The Monastary (above right) about an hour climb from the valley floor at the other end from the Treasury, and equally misnamed. It was probably a temple, dating from about the 1st century BC by the Nabateans, a civilization that emerged in southern Jordan from a nomadic tribe that migrated gradually from Arabia during the sixth century BC. They settled in a number of places in southern Jordan, Palestine and in northern Arabia. Their capital city was Petra and for nomads they demonstrated quite a knack for rock carving. The modern town of Wadi Musa (Valley of Moses) can be seen in the distance from the climb to the Monastary. The walk into Petra from Wadi Musa doesn't seem as far as it looks - your mind is occupied with the continual 'wow' moments.

Petra to Amman

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Crusader castles

Montreal a Crusader castle (Shoubak in Arabic) is perched on the side of a rocky, conical mountain, looking out over fruit trees on steep hillsides. Built in 1115 by Baldwin I of Jerusalem during his expedition to the area where he captured Aqaba. Originally called 'Krak de Montreal' or 'Mons Regalis' little remains of the original Crusader fortifications.

Kerak Castle a large crusader castle located above the town of Kerak, began in the 1140s. The Crusaders called it Crac des Moabites or "Karak in Moab".

The road to Madaba from Kerak winds down one side and up to a plateau on the other. A good quality road but not overly equipped with barriers to stop mistakes ending up in a long, tumbling plunge to a horrible end. The river flows into the Dead Sea immediately to the west.


Best known for its Byzantine-era mosaics including the Map of Madaba at the Greek Orthodox Church of St George displaying the major cities and features in the Holy Land. Jerusalem, apparently visible on a good day from the nearby Mt Nebo is placed in the centre of the map.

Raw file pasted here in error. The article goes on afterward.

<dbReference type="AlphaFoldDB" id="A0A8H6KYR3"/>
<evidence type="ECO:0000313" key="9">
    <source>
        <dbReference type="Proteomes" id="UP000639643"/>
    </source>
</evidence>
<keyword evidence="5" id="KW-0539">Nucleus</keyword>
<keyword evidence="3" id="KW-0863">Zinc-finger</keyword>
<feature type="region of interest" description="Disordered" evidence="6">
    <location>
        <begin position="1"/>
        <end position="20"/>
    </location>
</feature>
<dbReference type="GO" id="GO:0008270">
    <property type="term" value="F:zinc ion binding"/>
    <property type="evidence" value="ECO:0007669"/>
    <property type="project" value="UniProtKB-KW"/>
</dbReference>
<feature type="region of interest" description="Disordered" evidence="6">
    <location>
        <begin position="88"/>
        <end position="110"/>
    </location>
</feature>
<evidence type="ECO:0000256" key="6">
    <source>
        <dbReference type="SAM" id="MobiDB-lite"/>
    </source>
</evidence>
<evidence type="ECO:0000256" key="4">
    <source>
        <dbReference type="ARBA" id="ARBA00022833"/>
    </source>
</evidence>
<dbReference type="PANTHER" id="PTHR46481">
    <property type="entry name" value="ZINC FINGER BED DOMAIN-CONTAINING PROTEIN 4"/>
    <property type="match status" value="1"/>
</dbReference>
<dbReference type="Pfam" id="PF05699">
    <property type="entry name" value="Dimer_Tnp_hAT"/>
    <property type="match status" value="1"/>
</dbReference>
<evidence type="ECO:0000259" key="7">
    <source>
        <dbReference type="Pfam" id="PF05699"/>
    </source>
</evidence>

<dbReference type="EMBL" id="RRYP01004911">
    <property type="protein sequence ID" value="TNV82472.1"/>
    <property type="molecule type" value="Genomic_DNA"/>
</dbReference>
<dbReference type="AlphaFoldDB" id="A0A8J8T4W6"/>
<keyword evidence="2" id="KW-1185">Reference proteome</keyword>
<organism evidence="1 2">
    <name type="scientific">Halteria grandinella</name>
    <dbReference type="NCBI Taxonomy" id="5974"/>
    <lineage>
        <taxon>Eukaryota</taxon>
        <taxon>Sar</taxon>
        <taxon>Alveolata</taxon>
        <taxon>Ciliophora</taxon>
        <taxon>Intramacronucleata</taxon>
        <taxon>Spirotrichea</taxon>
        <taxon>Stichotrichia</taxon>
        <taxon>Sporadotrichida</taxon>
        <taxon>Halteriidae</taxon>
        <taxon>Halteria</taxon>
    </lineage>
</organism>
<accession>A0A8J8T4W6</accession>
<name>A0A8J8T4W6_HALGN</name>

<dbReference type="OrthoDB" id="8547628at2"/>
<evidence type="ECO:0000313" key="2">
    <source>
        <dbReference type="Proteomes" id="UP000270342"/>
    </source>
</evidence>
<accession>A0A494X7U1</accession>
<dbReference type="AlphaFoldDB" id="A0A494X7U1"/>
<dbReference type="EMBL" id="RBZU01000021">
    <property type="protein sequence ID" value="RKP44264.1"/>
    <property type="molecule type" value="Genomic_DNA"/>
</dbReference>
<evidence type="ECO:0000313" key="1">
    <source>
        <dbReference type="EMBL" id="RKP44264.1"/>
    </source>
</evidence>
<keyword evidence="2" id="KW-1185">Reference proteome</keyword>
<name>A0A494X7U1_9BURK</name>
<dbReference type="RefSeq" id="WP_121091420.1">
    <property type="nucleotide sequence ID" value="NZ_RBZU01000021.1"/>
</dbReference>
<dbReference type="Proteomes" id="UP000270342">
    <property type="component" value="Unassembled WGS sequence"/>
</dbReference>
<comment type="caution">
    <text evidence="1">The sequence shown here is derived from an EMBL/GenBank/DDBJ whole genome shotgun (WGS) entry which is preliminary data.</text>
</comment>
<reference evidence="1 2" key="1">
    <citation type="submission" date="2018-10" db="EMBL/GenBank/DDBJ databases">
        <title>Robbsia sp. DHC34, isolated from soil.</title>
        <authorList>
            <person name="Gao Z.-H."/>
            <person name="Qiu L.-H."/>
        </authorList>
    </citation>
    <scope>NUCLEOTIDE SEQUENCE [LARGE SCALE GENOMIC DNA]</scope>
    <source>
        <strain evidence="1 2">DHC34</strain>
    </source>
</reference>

Abandoned in the 8th century due to earthquakes, Madaba was re-populated in the late 1800s by Christian families from Kerak and boasts of the religious tolerance of its Muslim, Catholic and Greek Orthodox citizens. The Roman Emperor Diocletion, he of the Palace at Split in Croatia stuck with the traditional religious practice of persecuting believers in alternative invisible friends by murdering early Christians at Madabar.

The Dead Sea

Not particulalry scenic, it's a Must See if only to test the famous buoyancy of the water and to brag that you've been to the earth's lowest land elevation. While its elevation isn't apparent, it sure is buoyant with people bobbing around like corks as were a few discarded cigarette butts, band-aids and some other undetermined horrors.

The minerals in the water and the black mud are supposedly good for you - but it needs to be thoroughly washed off. That stuff clings to skin in a scratchy, greasy, unpleasant coating and it takes several rinses of any clothing to be got rid of.


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Not the biggest, not the oldest, not stuffed with the most famous antiquities - but it works. A place to get the feel of the Middle East without the accompanying squalor, overcrowding, noise and constant attempts to extract your money.

The original Philadelphia, so named by the Greeks in the 3rd century BC. Subsequently Roman and Byzantine it was re-named Amman after the Islamic conquests when it became a part of the Muslim empire until the Ottomans were forced out by the Allies in WW1 with the help of the Hashimites who formed a monarchy that continues.

A view of the traditional downtown Amman from the Citadel. The view from the Citadel includes that of a large Roman amphitheatre at the foot of the hill.

Temple of Hercules at the Citadel. The Citadel includes the ruins of a Byzantine basilica and Umayyad Palace complex and the Jordan Archaeological Museum whose collection includes some of the Dead Sea Scrolls. The Israelis apparently have the others.


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What did the Romans ever do for us?

Jarash / Jerash reached its peak under the Romans during the 3rd century AD. By the time the Crusaders passed through the area the city was uninhabited. A strong earthquake in 749 AD destroyed large parts of it, subsequent earthquakes added to its destruction. What was left was rediscovered in 1806 and despite is ruined state it is an impressive collection of partly restored Greco-Roman collonades, amphitheatres, columns, hippodrome, temples and still buried ruins spread over a huge site.

About 10 kilometres from Jarash, beside the hilly town of Ajloun on pine covered mountains, Ajloun Castle (Qal'at ar-Rabad) was built in 1184 by a nephew of Saladin. It protected the communication routes between south Jordan and Syria, and was one of a chain of forts, which lit beacons at night to pass signals from the Euphrates as far as Cairo. Its hilltop position provides a panoramic view of the Jordan Valley.

Travel notes:

Geezers    Jordan    Syria